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Stocks end rocky week with their fifth straight weekly decline

NEW YORK (AP) – A turbulent week on Wall Street ended on Friday with more losses and the stock market’s fifth straight weekly decline.

The latest pullback came as investors balanced a strong United States (US) jobs report against worries the Federal Reserve may cause a recession in its drive to halt inflation.

The S&P 500 ended with a loss of 0.6 per cent, having come back partway from a bigger loss of 1.9 per cent. Roughly 70 per cent of the companies in the benchmark index fell.

Technology stocks weighed down the index the most.

The Dow Jones Industrial Average fell 0.3 per cent, while the Nasdaq slid 1.4 per cent. Both indexes also pared some of their losses from earlier in the day.

Investors focussed on new data on Friday showing US employers continue to hire rapidly, and workers are getting relatively big raises, though short of inflation. The market’s reaction reflects concerns among investors that the strong numbers would keep the Fed on track for sharp and steady increases in interest rates to corral inflation, analysts said.

The S&P 500 fell 23.53 points to 4,123.34. The Dow dropped 98.60 points to 32,899.37.

Pedestrians pass the New York Stock Exchange in the Manhattan borough of New York. PHOTO: AP

The Nasdaq fell 173.03 points to 12,144.66.

Smaller companies fell more than the broader market. The Russel 2000 slid 31.58 points, or 1.7 per cent, to 1,839.56.

Friday’s choppy trading followed even wilder gyrations earlier this week, as all kinds of markets, from bonds to cryptocurrencies, grapple with a new market order where the Federal Reserve is aggressively moving to yank supports for the economy put in place through the pandemic.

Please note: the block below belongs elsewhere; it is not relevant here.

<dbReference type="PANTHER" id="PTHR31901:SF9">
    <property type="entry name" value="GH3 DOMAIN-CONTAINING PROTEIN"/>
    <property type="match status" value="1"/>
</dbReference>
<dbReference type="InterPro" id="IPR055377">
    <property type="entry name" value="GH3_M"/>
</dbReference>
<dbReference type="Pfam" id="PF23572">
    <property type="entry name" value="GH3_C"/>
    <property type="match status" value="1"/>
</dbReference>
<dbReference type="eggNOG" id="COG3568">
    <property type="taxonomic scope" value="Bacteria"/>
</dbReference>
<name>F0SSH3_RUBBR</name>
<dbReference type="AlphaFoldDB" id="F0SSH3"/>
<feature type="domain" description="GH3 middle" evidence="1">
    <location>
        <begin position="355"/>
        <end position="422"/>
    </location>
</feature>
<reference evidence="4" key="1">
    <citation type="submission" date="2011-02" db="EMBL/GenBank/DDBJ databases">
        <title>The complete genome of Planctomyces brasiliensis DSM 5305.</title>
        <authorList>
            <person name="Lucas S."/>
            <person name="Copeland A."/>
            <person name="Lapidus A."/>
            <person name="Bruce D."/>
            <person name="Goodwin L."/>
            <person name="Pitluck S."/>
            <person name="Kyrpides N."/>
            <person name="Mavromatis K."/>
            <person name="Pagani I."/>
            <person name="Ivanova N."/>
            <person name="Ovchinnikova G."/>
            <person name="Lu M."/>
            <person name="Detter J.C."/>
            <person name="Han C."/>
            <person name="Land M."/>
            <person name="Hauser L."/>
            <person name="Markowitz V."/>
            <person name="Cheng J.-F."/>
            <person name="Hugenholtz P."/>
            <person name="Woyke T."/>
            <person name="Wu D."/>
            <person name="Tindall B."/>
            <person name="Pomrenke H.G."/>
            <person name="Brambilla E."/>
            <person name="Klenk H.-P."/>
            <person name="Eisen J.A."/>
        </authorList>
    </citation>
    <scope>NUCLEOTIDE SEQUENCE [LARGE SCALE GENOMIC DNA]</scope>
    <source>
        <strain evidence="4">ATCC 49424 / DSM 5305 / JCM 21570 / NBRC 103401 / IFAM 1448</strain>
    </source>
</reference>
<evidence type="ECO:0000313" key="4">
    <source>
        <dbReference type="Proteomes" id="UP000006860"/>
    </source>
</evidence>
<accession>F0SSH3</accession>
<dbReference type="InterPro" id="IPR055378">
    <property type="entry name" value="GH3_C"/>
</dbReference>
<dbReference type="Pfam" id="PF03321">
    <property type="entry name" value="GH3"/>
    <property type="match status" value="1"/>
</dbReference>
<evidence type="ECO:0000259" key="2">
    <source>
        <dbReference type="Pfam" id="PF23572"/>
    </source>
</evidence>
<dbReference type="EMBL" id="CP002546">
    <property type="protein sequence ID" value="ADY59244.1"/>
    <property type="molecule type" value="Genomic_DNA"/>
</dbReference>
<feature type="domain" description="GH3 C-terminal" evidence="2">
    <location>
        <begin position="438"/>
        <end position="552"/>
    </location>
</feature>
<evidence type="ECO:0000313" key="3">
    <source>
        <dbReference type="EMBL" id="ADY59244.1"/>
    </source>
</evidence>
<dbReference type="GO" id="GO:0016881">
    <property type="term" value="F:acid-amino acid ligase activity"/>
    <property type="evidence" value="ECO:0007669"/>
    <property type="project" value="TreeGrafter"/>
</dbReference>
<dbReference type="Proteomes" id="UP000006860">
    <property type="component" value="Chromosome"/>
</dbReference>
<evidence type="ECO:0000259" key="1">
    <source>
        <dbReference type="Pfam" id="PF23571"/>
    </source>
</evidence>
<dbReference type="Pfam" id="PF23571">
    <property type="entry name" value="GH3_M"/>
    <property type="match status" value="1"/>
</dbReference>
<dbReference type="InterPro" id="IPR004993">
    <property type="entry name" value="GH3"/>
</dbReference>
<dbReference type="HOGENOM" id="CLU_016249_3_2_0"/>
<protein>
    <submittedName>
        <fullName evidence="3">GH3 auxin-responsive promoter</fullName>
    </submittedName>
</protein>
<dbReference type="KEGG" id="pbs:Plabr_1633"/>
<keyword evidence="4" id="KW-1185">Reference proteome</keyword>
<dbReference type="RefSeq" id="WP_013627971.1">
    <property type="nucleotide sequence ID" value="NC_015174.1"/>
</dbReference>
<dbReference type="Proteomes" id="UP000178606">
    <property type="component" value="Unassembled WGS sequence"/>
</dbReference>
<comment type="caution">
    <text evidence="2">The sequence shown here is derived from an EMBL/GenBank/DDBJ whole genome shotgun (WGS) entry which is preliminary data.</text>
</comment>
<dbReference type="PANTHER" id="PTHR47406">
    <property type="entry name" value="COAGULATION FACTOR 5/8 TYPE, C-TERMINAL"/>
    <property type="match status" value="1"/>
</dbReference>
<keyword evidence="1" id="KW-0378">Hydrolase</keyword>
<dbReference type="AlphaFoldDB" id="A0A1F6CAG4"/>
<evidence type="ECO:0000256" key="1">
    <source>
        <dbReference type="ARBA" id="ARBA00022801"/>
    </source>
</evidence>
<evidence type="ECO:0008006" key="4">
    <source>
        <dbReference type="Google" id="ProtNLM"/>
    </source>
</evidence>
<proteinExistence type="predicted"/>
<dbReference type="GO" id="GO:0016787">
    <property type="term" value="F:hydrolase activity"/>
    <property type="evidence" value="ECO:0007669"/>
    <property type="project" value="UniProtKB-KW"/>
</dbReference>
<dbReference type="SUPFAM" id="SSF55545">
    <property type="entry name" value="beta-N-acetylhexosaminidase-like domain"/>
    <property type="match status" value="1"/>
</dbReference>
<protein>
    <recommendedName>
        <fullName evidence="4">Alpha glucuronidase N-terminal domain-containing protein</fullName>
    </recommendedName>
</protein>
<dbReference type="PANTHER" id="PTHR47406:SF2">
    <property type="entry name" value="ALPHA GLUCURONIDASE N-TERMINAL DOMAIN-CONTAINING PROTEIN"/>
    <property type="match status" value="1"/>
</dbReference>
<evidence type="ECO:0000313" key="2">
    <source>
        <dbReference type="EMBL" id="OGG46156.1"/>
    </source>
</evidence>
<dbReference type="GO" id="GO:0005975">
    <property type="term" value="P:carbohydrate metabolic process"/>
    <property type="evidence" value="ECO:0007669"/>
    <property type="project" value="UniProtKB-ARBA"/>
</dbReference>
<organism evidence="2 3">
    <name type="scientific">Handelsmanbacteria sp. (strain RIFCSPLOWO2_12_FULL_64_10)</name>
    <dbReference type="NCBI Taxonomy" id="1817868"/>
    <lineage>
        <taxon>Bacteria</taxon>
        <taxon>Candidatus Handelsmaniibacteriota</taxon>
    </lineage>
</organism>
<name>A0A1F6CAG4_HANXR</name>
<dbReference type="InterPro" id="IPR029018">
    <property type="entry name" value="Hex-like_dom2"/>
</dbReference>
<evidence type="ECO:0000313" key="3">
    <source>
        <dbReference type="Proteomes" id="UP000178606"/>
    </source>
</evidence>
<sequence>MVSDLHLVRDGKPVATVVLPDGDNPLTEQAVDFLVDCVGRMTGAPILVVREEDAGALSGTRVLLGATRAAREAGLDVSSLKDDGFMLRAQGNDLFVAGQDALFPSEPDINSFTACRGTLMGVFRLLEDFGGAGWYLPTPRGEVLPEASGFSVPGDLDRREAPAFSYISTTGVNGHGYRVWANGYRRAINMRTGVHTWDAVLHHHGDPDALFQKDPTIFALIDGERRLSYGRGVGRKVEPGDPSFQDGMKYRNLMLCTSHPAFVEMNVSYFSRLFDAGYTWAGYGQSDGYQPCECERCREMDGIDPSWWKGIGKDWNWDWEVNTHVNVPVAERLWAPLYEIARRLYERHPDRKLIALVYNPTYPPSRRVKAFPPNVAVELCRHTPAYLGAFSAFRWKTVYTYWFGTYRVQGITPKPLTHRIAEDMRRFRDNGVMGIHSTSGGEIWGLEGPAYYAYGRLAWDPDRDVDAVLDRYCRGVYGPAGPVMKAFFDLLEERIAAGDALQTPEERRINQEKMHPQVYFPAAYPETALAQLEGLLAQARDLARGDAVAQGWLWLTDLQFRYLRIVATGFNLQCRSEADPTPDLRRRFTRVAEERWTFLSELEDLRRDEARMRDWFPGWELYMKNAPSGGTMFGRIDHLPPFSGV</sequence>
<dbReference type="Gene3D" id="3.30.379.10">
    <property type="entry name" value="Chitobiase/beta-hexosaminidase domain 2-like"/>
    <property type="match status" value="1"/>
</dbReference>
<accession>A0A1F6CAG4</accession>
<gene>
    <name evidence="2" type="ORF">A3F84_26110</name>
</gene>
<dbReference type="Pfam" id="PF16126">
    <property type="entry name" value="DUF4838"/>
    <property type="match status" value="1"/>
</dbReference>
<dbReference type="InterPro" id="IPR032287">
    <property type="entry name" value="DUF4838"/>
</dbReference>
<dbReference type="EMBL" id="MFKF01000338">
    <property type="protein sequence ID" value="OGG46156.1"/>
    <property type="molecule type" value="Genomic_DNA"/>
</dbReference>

The Fed is hoping to raise rates and slow the economy enough to snuff out the highest inflation in four decades, but it risks choking off growth if it goes too far or too quickly. The Fed raised its key short-term interest rate this week by a half a percentage point, the largest such increase since 2000. It also said more increases that size are likely on the way.

Not only do higher interest rates tap the brakes on the economy by making it more expensive to borrow, they also put downward pressure on prices of all kinds of investments.

Beyond interest rates and inflation, the war in Ukraine and the continuing COVID-19 pandemic are also weighing on markets.

Stocks nevertheless zoomed higher on Wednesday afternoon, after latching onto a sliver of hope from Federal Reserve Chair Jerome Powell’s comments following the latest rate increase. He said the Fed was not “actively considering” an even bigger jump of 0.75 percentage points at its next meeting, something markets had seen as a near certainty.

Jubilance was the market’s instant reaction, with the S&P 500 soaring three per cent for its best day in nearly two years.

It sobered up the next day, though, amid recognition that the Fed is still set to raise rates aggressively in its battle against inflation. The S&P 500 on Thursday lost all its prior day’s gains, plus a bit more, in one of its worst days since the early 2020 slump caused by the coronavirus pandemic.

That may be why stocks faltered on Friday, after data showed hiring is still strong and pressure remains high on companies to raise pay for workers.